So you want to self-publish a children's book?

So you've written your book. You've got the illustrations. You are ready to embark on the self-publishing journey, but you don't know where to begin...

Here are some things to consider:


This is self-publishing commandment number 1. Buy your own ISBN and register it in your name. ISBN stands for International Standard Book Number. Each different publication of each book has its own ISBN to help distinguish them. Don't get lulled in by print-on-demand companies that offer a free ISBN: they will be registered in that businesses name, not yours. And that means they own your book. So it's really important to buy your own ISBN in your own name, to keep the rights to your own book.

You can buy ISBN singly or in bulk. In the UK you buy your ISBN's from Nielsen .

Remember that each new edition of a book, even if it is the same title, needs a new ISBN. So it might be worth buying in a bulk of 10 to future-proof yourself.

Remember that in the UK it is mandatory to send a copy of your book to the British Library within 1 month of publication.


The idea of using print-on-demand companies to print your book may be appealing for the new self-publisher. You don't have the initial cost of buying your books ourtight, you don't have to work out where you're going to store all of your books, and you don't have to worry about the sales and distribution aspect.

However it is not all good news. Firstly, make sure you read the terms and conditions. Like, actually read them. You don't want to find out that you are signing away your rights to your book without knowing about it. Don't use a free ISBN from any of these companies. The ISBN's will usually be registered in their name, not yours, meaning that they own your book: not you.

Secondly, always order a proof copy. Children's books have a certain look to them: the big, bright colourful and glossy pages. You want to make sure your proof copy compares when next to other children's books. A lot of the print on demand companies are more geared towards printing text books (novels etc). And even though they may say that they can print children's books, they may be using the same matt office-type paper that text books are printed on, instead of the specialist tools required to make your children's book look amazing.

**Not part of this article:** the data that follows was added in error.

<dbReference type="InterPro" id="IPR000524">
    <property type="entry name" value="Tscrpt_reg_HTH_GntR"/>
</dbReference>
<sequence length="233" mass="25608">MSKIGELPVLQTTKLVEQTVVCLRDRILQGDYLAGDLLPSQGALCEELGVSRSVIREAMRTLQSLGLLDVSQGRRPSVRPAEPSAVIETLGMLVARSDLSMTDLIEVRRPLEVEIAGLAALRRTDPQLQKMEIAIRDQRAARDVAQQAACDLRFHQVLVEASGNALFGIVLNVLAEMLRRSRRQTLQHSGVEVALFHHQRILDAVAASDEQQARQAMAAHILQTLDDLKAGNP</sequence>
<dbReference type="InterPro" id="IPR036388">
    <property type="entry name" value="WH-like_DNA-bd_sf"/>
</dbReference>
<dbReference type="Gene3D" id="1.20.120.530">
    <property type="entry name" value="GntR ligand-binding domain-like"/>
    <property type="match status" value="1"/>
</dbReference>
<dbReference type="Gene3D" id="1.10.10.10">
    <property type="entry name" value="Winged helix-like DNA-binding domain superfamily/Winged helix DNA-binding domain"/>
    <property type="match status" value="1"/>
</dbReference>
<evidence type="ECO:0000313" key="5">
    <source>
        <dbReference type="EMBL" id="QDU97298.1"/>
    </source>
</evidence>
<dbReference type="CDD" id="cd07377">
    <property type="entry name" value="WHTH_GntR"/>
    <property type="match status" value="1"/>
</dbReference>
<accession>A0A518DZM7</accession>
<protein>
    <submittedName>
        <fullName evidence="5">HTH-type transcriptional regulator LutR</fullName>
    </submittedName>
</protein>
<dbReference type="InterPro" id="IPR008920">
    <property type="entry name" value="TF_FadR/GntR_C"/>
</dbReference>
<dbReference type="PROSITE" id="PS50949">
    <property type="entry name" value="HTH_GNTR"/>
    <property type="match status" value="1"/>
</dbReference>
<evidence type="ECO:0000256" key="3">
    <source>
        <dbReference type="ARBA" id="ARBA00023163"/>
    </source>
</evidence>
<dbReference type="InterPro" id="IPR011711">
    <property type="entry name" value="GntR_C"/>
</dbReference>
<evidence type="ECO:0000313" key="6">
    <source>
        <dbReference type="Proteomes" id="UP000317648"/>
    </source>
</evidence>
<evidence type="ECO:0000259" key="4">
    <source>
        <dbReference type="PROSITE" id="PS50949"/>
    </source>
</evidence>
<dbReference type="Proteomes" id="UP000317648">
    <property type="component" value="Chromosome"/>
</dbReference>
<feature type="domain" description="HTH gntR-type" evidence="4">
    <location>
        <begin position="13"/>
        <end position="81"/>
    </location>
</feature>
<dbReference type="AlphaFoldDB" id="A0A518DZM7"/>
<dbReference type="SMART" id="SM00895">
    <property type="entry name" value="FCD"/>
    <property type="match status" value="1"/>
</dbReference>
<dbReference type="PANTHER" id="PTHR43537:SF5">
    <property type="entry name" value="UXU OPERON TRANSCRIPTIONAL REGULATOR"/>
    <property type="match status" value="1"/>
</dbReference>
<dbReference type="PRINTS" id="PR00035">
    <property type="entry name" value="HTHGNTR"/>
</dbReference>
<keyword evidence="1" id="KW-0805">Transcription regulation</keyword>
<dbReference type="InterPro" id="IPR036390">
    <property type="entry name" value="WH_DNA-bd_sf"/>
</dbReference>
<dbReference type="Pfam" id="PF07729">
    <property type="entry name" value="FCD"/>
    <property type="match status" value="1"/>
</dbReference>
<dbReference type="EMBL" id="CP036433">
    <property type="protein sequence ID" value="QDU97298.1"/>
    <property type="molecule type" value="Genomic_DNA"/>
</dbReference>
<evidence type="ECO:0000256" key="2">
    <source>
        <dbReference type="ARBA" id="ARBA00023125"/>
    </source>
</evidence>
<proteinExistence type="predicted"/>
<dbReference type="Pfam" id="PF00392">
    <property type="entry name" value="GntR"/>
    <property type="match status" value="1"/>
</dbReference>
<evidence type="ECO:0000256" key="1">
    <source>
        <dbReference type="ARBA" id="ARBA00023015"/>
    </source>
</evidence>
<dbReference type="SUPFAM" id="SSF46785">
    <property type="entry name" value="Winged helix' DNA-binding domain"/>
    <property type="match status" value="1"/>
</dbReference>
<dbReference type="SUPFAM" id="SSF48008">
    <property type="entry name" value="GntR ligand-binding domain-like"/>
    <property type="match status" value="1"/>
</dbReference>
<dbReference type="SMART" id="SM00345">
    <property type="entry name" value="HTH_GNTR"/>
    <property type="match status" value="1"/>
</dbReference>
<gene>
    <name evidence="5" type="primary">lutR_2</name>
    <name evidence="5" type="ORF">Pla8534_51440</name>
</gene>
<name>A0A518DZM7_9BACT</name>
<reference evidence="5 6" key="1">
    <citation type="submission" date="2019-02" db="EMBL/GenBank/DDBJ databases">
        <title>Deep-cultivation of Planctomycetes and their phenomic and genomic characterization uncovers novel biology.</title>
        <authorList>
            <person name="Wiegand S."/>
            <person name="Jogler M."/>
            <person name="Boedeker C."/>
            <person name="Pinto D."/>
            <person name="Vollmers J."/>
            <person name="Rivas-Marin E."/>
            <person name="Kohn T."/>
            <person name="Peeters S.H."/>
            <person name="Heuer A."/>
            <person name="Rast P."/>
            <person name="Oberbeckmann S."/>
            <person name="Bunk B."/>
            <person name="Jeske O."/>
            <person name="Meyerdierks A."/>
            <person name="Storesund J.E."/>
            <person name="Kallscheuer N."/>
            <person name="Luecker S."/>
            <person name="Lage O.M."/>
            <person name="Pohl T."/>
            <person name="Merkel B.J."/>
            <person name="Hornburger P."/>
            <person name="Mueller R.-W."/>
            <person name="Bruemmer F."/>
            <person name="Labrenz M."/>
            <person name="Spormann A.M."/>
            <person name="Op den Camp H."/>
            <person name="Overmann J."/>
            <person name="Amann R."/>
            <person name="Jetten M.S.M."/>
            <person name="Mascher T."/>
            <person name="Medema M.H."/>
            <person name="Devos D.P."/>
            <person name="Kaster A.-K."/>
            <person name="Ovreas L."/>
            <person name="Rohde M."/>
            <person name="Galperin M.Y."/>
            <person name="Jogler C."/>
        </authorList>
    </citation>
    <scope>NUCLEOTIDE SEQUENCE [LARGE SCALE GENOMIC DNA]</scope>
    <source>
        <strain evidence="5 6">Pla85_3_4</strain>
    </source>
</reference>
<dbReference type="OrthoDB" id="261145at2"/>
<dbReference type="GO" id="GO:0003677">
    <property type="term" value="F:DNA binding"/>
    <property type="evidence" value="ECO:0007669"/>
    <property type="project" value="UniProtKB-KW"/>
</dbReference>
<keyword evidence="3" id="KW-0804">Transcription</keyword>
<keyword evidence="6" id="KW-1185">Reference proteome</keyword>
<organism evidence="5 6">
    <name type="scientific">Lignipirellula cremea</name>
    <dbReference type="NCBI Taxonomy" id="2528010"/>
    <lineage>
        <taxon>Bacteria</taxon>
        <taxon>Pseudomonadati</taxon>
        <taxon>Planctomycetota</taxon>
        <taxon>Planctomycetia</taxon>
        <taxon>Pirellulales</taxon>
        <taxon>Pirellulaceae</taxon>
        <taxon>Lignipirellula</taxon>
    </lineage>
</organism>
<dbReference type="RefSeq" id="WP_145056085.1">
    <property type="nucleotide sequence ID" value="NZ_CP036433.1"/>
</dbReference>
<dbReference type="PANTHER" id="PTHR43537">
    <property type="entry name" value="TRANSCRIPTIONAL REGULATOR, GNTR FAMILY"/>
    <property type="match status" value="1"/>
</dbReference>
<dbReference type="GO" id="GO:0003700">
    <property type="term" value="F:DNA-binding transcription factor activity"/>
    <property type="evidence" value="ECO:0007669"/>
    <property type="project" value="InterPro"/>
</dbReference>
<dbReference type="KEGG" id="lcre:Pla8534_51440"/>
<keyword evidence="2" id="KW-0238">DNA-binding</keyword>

One print on demand company to check out is IngramSpark. Even though I did not use them for my children's book printing because of the poor quality of my proof copy, they do have a bunch of really useful free information about the industry, so definitely check them out.

The alternative to printing on demand is printing outright, or offset printing. This requires you to have your money ready to pay for a heap of books outright, but you will have a bigger choice of printers to choose from. And because you are choosing your own printer, you can make sure all of the paper choices are appropriate for the correct look of your book.

To fund the creation of my children's books in this way, I created a crowdfunder. I used Kickstarter, but there are many platforms available for you to use. Crowdfunders are also great because they allow you to start marketing your book early, and help to generate a buzz around your book. People like the idea that they are helping to bring a product to market. TIP: Read all of the advice that your crowdfunding platform give you. Because they charge a fee on top of your earnings (small, but worth taking into account), it's in their best interests to make your campaign as successful as it can be. If they advise to create a video for your page, do it. If they advise you make a spreadsheet of everyone you know and write emails to all of them about your book, do it. Follow their advice and you will have more chance of reaching your goal.


Printing children's books is expensive. 32 full colour pages are not cheap. So as a self-publisher you might be tempted to raise your book price to cover the cost, right? Wrong. Becasue the world is not short of children's picture books. If the price differs too much from the one next to it on the shelf, the consumer will pick the cheaper one. Let's face it, children are expensive too.

So what to do? Buy in bulk to keep your prices down. Usually, the more you buy, the smaller your unit cost gets.


Marketing is so important when self-publishing. If you don't shout about your book from the rooftops, no-one is going to know it exists. Try to find a way to describe your book in a sentance or two, so you are ready to wow people with your book concept when they ask. Like an elevator pitch. Make it short and snappy, and make them want it.

Set up your own website and social media. And don't create them in the name of your book! Make sure that any websites, instagram accounts etc are in your name. If you have an instagram account for the children's book Our Dave, then what happens when you create your next book? That's right, you start all over again, and have to work really hard to get your audience following you.


Emma Woodthorpe is a children's author and illustrator living in Sheffield, UK. In September 2020 she published her first children's book Our Dave, all about a very special cat who was searching for his forever home. Our Dave is available to buy from and from good independent bookshops and stores.

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